Today, ahead of the Budget, John Key told reporters that cuts to the top rate of personal income tax will be part of a deliberate effort to encourage high-earning, skilled New Zealanders to stay in the country.
"Challenged in his weekly post-Cabinet press conference on the fairness of cutting top personal tax rates, Key said New Zealand could not ignore that it had lost more of its skilled people offshore than any other country in the Organisation for Economic Cooperation and Development – a proxy for the developed world.
Those people included doctors, scientists, engineers, and entrepreneurs, as well as lawyers, accountants, and other skilled professionals.
“We need those people in our economy,” said Key. “Part of what you are going to see on Thursday is a deliberate attempt to get people to stay here and contribute to the economy.”
Skilled people are leaving NZ. We need these people. We are lowering the top tax rate. Therefore skilled people will stay in NZ.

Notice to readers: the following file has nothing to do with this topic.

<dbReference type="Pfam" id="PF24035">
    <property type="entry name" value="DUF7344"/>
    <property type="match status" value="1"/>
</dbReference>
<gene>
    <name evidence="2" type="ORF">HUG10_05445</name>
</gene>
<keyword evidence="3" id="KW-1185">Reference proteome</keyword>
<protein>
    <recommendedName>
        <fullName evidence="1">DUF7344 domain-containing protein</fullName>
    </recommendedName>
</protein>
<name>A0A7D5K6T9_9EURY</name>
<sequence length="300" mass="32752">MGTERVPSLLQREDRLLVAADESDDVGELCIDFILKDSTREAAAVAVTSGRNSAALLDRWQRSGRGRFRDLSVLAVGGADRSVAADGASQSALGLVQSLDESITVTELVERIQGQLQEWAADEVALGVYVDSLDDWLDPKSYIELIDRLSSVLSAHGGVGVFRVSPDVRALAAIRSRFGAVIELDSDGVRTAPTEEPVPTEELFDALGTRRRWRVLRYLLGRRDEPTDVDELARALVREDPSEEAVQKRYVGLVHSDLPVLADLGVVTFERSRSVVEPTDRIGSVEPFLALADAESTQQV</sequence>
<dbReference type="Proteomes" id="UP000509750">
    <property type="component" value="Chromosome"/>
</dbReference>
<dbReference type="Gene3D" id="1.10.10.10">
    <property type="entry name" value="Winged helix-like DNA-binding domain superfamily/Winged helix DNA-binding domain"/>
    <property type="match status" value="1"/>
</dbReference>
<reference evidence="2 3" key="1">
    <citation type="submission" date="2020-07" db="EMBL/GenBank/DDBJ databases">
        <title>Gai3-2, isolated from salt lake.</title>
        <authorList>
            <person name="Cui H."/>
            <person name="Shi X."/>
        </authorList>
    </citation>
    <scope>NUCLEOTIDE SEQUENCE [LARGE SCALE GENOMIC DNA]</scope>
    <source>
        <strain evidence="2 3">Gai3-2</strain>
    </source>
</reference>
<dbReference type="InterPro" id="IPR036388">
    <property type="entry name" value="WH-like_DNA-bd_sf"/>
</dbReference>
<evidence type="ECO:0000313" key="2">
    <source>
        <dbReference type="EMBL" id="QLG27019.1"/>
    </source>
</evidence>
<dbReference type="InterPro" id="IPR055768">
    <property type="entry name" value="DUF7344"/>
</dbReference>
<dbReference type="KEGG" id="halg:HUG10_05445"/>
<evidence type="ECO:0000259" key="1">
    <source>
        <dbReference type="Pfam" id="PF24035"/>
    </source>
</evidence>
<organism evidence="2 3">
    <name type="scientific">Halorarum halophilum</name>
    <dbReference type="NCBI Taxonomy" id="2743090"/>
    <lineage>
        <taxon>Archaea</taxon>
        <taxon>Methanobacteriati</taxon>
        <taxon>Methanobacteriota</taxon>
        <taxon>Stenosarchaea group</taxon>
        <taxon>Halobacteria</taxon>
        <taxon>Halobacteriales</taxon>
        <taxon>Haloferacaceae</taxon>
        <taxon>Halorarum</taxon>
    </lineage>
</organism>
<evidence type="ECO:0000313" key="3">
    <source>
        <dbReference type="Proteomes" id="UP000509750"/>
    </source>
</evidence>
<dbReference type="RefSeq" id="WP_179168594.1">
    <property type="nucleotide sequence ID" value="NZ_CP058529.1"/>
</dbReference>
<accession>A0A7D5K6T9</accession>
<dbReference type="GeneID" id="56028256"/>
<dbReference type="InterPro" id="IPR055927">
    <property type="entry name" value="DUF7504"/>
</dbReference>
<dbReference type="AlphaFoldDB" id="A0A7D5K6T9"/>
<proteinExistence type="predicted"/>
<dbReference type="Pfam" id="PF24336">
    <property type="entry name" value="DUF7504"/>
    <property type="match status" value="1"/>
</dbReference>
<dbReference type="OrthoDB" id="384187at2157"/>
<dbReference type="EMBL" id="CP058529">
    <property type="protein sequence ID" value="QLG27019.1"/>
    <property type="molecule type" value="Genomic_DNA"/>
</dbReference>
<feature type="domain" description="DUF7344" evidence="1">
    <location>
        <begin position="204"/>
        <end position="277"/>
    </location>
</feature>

Apparently not one of the well-informed reporters present challenged the completely shonky logic of this statement, so I'll have to do it for them.
Top tax rates in Australia are 40% over $80,000 and 45% over $180,000. In Britain they are 40% over 37,400 pounds and 50% over 150,000 pounds. In France the top rate is 50% and in Germany it's 45%. These rates do not include any mandatory social insurance contributions.
So it's quite clearly not a low top tax rate that is attracting skilled professionals overseas. Nor is it very likely that a low top tax rate will keep them in NZ. It's rather more likely that this latest boost to inequality and the increased social ills that come with it will push them away.